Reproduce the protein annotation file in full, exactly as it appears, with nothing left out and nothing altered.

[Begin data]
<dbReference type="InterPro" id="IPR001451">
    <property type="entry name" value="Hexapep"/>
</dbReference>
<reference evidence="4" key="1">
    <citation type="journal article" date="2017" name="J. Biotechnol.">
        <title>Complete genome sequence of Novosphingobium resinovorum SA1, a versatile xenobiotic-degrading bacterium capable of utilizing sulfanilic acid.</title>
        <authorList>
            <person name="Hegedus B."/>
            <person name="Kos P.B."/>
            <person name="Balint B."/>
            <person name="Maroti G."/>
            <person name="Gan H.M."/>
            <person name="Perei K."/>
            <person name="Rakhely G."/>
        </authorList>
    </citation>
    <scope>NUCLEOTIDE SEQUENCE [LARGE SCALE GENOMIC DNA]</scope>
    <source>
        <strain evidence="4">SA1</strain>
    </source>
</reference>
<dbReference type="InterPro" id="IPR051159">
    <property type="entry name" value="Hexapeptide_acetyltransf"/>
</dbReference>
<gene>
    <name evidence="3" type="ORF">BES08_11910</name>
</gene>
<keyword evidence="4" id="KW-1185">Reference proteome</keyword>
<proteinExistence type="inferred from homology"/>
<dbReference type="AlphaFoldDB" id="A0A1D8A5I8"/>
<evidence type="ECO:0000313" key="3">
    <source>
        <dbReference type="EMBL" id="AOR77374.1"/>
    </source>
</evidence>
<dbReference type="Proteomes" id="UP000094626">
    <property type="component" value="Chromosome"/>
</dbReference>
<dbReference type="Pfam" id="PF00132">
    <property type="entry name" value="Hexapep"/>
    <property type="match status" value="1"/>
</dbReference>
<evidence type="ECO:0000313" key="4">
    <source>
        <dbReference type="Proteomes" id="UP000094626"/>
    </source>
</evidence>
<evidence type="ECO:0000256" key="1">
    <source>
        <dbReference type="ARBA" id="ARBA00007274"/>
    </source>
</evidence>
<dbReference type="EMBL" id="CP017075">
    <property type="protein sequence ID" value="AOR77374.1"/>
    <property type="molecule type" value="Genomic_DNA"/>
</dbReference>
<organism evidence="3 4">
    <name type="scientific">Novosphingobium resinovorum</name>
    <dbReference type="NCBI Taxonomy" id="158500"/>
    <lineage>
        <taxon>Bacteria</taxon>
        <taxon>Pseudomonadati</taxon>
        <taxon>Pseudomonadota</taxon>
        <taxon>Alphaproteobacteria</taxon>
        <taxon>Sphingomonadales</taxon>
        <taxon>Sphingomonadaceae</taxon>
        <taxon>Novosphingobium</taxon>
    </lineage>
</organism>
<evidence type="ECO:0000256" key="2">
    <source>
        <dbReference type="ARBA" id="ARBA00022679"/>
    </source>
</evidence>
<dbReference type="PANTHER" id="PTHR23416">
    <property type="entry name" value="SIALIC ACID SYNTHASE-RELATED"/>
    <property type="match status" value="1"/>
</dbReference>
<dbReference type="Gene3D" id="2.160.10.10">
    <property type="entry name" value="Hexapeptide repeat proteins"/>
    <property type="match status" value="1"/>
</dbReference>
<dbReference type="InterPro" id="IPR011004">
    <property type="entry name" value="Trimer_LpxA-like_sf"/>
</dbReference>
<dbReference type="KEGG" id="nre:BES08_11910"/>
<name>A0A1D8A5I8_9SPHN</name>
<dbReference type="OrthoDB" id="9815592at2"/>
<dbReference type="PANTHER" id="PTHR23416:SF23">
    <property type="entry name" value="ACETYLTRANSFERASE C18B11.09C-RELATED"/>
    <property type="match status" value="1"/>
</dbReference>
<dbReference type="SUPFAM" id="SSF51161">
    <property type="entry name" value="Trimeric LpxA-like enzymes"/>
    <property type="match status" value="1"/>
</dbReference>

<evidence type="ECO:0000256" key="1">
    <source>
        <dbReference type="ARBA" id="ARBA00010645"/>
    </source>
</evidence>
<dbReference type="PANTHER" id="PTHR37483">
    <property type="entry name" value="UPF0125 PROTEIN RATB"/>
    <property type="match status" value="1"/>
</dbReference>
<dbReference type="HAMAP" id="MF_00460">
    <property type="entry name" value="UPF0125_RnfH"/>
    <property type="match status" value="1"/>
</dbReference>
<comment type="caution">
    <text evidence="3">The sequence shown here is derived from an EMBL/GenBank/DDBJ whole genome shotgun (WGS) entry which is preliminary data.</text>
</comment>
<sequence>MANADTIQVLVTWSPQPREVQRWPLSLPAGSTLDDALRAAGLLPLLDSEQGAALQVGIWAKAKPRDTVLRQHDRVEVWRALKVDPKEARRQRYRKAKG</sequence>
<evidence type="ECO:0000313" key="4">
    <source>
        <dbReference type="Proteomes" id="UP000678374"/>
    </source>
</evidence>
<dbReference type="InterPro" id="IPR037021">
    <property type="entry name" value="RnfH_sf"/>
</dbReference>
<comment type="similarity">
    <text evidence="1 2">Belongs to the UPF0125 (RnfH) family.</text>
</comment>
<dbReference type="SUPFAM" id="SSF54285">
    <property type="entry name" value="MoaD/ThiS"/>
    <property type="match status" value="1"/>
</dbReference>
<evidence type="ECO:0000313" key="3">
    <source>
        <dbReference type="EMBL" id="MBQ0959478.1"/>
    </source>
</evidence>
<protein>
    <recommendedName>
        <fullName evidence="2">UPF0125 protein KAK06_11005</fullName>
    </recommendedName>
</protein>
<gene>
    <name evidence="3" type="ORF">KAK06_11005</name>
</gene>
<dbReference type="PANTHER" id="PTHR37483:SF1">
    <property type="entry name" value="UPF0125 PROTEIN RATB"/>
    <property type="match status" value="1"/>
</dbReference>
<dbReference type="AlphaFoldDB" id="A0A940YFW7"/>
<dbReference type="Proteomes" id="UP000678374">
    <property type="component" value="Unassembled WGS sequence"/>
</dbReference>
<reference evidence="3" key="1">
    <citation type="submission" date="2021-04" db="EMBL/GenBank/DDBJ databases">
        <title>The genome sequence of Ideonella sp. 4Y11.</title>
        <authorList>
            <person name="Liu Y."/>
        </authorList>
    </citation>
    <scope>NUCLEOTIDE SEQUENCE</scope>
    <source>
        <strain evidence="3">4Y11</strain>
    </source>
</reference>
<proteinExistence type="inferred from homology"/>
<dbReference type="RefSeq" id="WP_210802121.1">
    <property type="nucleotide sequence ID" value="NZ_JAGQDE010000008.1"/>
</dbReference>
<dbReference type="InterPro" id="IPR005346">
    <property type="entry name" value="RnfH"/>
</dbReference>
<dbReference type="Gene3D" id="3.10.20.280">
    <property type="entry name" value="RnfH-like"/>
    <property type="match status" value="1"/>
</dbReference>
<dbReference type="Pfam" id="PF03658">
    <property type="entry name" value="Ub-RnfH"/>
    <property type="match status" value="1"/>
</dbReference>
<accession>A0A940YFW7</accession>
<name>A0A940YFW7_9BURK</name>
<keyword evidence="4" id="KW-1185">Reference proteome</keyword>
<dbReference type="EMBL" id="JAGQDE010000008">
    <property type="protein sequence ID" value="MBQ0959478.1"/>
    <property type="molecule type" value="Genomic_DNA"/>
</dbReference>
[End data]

<dbReference type="InterPro" id="IPR001451">
    <property type="entry name" value="Hexapep"/>
</dbReference>
<reference evidence="4" key="1">
    <citation type="journal article" date="2017" name="J. Biotechnol.">
        <title>Complete genome sequence of Novosphingobium resinovorum SA1, a versatile xenobiotic-degrading bacterium capable of utilizing sulfanilic acid.</title>
        <authorList>
            <person name="Hegedus B."/>
            <person name="Kos P.B."/>
            <person name="Balint B."/>
            <person name="Maroti G."/>
            <person name="Gan H.M."/>
            <person name="Perei K."/>
            <person name="Rakhely G."/>
        </authorList>
    </citation>
    <scope>NUCLEOTIDE SEQUENCE [LARGE SCALE GENOMIC DNA]</scope>
    <source>
        <strain evidence="4">SA1</strain>
    </source>
</reference>
<dbReference type="InterPro" id="IPR051159">
    <property type="entry name" value="Hexapeptide_acetyltransf"/>
</dbReference>
<gene>
    <name evidence="3" type="ORF">BES08_11910</name>
</gene>
<keyword evidence="4" id="KW-1185">Reference proteome</keyword>
<proteinExistence type="inferred from homology"/>
<dbReference type="AlphaFoldDB" id="A0A1D8A5I8"/>
<evidence type="ECO:0000313" key="3">
    <source>
        <dbReference type="EMBL" id="AOR77374.1"/>
    </source>
</evidence>
<dbReference type="Proteomes" id="UP000094626">
    <property type="component" value="Chromosome"/>
</dbReference>
<dbReference type="Pfam" id="PF00132">
    <property type="entry name" value="Hexapep"/>
    <property type="match status" value="1"/>
</dbReference>
<evidence type="ECO:0000313" key="4">
    <source>
        <dbReference type="Proteomes" id="UP000094626"/>
    </source>
</evidence>
<evidence type="ECO:0000256" key="1">
    <source>
        <dbReference type="ARBA" id="ARBA00007274"/>
    </source>
</evidence>
<dbReference type="EMBL" id="CP017075">
    <property type="protein sequence ID" value="AOR77374.1"/>
    <property type="molecule type" value="Genomic_DNA"/>
</dbReference>
<organism evidence="3 4">
    <name type="scientific">Novosphingobium resinovorum</name>
    <dbReference type="NCBI Taxonomy" id="158500"/>
    <lineage>
        <taxon>Bacteria</taxon>
        <taxon>Pseudomonadati</taxon>
        <taxon>Pseudomonadota</taxon>
        <taxon>Alphaproteobacteria</taxon>
        <taxon>Sphingomonadales</taxon>
        <taxon>Sphingomonadaceae</taxon>
        <taxon>Novosphingobium</taxon>
    </lineage>
</organism>
<evidence type="ECO:0000256" key="2">
    <source>
        <dbReference type="ARBA" id="ARBA00022679"/>
    </source>
</evidence>
<dbReference type="PANTHER" id="PTHR23416">
    <property type="entry name" value="SIALIC ACID SYNTHASE-RELATED"/>
    <property type="match status" value="1"/>
</dbReference>
<dbReference type="Gene3D" id="2.160.10.10">
    <property type="entry name" value="Hexapeptide repeat proteins"/>
    <property type="match status" value="1"/>
</dbReference>
<dbReference type="InterPro" id="IPR011004">
    <property type="entry name" value="Trimer_LpxA-like_sf"/>
</dbReference>
<dbReference type="KEGG" id="nre:BES08_11910"/>
<name>A0A1D8A5I8_9SPHN</name>
<dbReference type="OrthoDB" id="9815592at2"/>
<dbReference type="PANTHER" id="PTHR23416:SF23">
    <property type="entry name" value="ACETYLTRANSFERASE C18B11.09C-RELATED"/>
    <property type="match status" value="1"/>
</dbReference>
<dbReference type="SUPFAM" id="SSF51161">
    <property type="entry name" value="Trimeric LpxA-like enzymes"/>
    <property type="match status" value="1"/>
</dbReference>

<evidence type="ECO:0000256" key="1">
    <source>
        <dbReference type="ARBA" id="ARBA00010645"/>
    </source>
</evidence>
<dbReference type="PANTHER" id="PTHR37483">
    <property type="entry name" value="UPF0125 PROTEIN RATB"/>
    <property type="match status" value="1"/>
</dbReference>
<dbReference type="HAMAP" id="MF_00460">
    <property type="entry name" value="UPF0125_RnfH"/>
    <property type="match status" value="1"/>
</dbReference>
<comment type="caution">
    <text evidence="3">The sequence shown here is derived from an EMBL/GenBank/DDBJ whole genome shotgun (WGS) entry which is preliminary data.</text>
</comment>
<sequence>MANADTIQVLVTWSPQPREVQRWPLSLPAGSTLDDALRAAGLLPLLDSEQGAALQVGIWAKAKPRDTVLRQHDRVEVWRALKVDPKEARRQRYRKAKG</sequence>
<evidence type="ECO:0000313" key="4">
    <source>
        <dbReference type="Proteomes" id="UP000678374"/>
    </source>
</evidence>
<dbReference type="InterPro" id="IPR037021">
    <property type="entry name" value="RnfH_sf"/>
</dbReference>
<comment type="similarity">
    <text evidence="1 2">Belongs to the UPF0125 (RnfH) family.</text>
</comment>
<dbReference type="SUPFAM" id="SSF54285">
    <property type="entry name" value="MoaD/ThiS"/>
    <property type="match status" value="1"/>
</dbReference>
<evidence type="ECO:0000313" key="3">
    <source>
        <dbReference type="EMBL" id="MBQ0959478.1"/>
    </source>
</evidence>
<protein>
    <recommendedName>
        <fullName evidence="2">UPF0125 protein KAK06_11005</fullName>
    </recommendedName>
</protein>
<gene>
    <name evidence="3" type="ORF">KAK06_11005</name>
</gene>
<dbReference type="PANTHER" id="PTHR37483:SF1">
    <property type="entry name" value="UPF0125 PROTEIN RATB"/>
    <property type="match status" value="1"/>
</dbReference>
<dbReference type="AlphaFoldDB" id="A0A940YFW7"/>
<dbReference type="Proteomes" id="UP000678374">
    <property type="component" value="Unassembled WGS sequence"/>
</dbReference>
<reference evidence="3" key="1">
    <citation type="submission" date="2021-04" db="EMBL/GenBank/DDBJ databases">
        <title>The genome sequence of Ideonella sp. 4Y11.</title>
        <authorList>
            <person name="Liu Y."/>
        </authorList>
    </citation>
    <scope>NUCLEOTIDE SEQUENCE</scope>
    <source>
        <strain evidence="3">4Y11</strain>
    </source>
</reference>
<proteinExistence type="inferred from homology"/>
<dbReference type="RefSeq" id="WP_210802121.1">
    <property type="nucleotide sequence ID" value="NZ_JAGQDE010000008.1"/>
</dbReference>
<dbReference type="InterPro" id="IPR005346">
    <property type="entry name" value="RnfH"/>
</dbReference>
<dbReference type="Gene3D" id="3.10.20.280">
    <property type="entry name" value="RnfH-like"/>
    <property type="match status" value="1"/>
</dbReference>
<dbReference type="Pfam" id="PF03658">
    <property type="entry name" value="Ub-RnfH"/>
    <property type="match status" value="1"/>
</dbReference>
<accession>A0A940YFW7</accession>
<name>A0A940YFW7_9BURK</name>
<keyword evidence="4" id="KW-1185">Reference proteome</keyword>
<dbReference type="EMBL" id="JAGQDE010000008">
    <property type="protein sequence ID" value="MBQ0959478.1"/>
    <property type="molecule type" value="Genomic_DNA"/>
</dbReference>